TAMPA — Adrian Wilson repeats a mantra that is true for practically all NFL players.
"Any year you don't go to the Super Bowl, it's tough," the Cardinals strong safety said. "You play the game to go to the Super Bowl."
But what if you knew your team has almost zero chance of getting there? What if you played for a perennial loser, where thoughts of the Super Bowl are the stuff of dreams?
Wilson can tell you all about it because, as the longest-tenured Cardinal on the roster, the Super Bowl has been nothing more than a mirage for most of his career.
But Tuesday, he found himself sitting on a podium with the gleaming green grass of Raymond James Stadium as a backdrop. If it weren't for his Dior sunglasses, his wide eyes would have been more obvious.
He arrived in the desert eight seasons ago and found nothing but desolation. And he wasn't talking about the landscape.
"I didn't know anything about Arizona in 2001," said Wilson, a third-round pick out of North Carolina State. "I came in, and it was hot. That was about the only thing I could think of. We didn't have the talent to compete. That was the main thing. After the 2001 season, our team got blown up, and we had to start from scratch. Ever since then, it's been an uphill battle.
"Now, here we are on this stage."
In his first seven seasons, Wilson, 29, played on teams that averaged fewer than six wins.
"I've seen some pretty grim times," he said.
Through it all, his play was consistently impressive. He had a breakthrough in 2006 with his first Pro Bowl berth. This year, he'll be there again. In 2005, his eight sacks were the most by a defensive back since it became an official statistic in 1982.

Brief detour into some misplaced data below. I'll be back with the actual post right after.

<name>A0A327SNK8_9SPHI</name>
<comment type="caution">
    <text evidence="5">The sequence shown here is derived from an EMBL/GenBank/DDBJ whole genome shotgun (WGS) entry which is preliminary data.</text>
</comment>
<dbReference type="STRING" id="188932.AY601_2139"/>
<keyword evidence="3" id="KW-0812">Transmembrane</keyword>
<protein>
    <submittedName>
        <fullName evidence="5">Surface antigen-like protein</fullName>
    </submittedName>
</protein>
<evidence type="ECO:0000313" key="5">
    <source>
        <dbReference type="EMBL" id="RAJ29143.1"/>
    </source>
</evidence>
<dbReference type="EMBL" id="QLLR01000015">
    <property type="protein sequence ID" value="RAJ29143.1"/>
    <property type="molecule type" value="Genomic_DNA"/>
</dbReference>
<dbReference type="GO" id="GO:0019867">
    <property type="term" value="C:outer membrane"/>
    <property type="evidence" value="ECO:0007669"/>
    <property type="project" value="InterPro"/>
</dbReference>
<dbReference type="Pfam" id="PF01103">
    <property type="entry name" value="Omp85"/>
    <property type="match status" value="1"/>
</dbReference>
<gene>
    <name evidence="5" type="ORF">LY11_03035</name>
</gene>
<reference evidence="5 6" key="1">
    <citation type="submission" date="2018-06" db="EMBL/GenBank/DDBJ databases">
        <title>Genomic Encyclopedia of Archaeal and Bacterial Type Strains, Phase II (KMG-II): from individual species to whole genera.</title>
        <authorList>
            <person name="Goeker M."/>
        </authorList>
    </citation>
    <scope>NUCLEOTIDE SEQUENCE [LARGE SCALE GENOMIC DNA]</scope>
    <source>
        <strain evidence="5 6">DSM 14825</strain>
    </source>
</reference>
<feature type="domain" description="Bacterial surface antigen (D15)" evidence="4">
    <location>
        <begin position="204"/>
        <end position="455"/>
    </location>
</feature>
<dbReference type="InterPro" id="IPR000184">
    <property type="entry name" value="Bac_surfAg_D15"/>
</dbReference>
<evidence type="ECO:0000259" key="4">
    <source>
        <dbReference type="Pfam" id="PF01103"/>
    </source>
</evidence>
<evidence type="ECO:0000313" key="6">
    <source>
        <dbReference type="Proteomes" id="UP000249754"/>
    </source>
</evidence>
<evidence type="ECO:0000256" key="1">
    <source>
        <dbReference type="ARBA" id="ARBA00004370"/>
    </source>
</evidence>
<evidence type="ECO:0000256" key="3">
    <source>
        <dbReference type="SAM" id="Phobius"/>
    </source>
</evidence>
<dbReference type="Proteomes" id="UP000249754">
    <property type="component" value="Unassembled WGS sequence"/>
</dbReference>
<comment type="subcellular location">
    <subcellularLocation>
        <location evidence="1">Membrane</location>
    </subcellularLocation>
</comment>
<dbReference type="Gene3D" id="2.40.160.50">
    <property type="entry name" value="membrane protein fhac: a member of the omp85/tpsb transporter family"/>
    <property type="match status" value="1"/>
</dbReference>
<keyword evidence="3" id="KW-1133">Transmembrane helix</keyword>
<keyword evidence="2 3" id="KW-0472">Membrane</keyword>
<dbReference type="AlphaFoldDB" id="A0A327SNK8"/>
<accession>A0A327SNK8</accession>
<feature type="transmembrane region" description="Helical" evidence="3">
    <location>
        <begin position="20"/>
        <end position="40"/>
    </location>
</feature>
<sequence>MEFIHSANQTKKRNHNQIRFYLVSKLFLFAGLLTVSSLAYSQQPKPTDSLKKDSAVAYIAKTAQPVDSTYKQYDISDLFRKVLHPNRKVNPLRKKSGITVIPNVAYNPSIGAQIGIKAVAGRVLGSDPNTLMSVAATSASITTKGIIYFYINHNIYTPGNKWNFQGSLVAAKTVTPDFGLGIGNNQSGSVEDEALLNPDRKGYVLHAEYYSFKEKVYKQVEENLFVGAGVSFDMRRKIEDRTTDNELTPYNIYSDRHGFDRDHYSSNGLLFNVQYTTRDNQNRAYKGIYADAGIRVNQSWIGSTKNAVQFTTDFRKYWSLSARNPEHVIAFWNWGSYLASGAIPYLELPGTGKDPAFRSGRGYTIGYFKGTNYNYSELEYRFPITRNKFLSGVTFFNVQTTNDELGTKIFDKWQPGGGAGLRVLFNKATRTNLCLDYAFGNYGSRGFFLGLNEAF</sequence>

As you might expect, others noticed. He turned heads around the league and surely could have used free agency to rescue him from the purgatory that was Phoenix. Yet in 2004, he re-signed with the Cardinals for five more years.
"They called me stupid. They called me crazy," Wilson said. "But you never know. You never know if the grass is going to be greener on the other side."
Finally, Wilson has been rewarded for staying home.
"Adrian is in his eighth season," free safety Antrel Rolle said. "I've been here four. I can only imagine what eight years feels like. He's been overshadowed by guys because they've been on winning teams, but he's a guy who has shown me the way at safety."
Said linebacker Karlos Dansby: "Eight years, man? In this organization? It's been tough on his soul. To make it to this stage is big. If we win it, it's for him."
Wilson, 6 feet 3, 230 pounds, has certainly done his part to help the Cardinals escape their wretchedness. He has some highlights, like two touchdowns of 99 yards — one fumble and one interception return.
But perhaps one of his most important contributions has been bringing together Arizona's young and impressionable defense. The Cardinals have seven defensive starters 27 or younger, and Wilson has played a key role in their development.
"He's really taken on a leadership role from a team standpoint," defensive coordinator Clancy Pendergast said.
But most of his leadership comes by setting an example.
"His ability to make game-changing, impact plays is tremendous," Pendergast said. "We try to use him as much as we can to utilize his skills where he can be that impact-type guy.
"Now I think because of the stage, people are able to see throughout the playoffs what kind of player he really is."
Finally, that stage belongs to Wilson.
Stephen F. Holder can be reached at email@example.com or (813) 226-3377.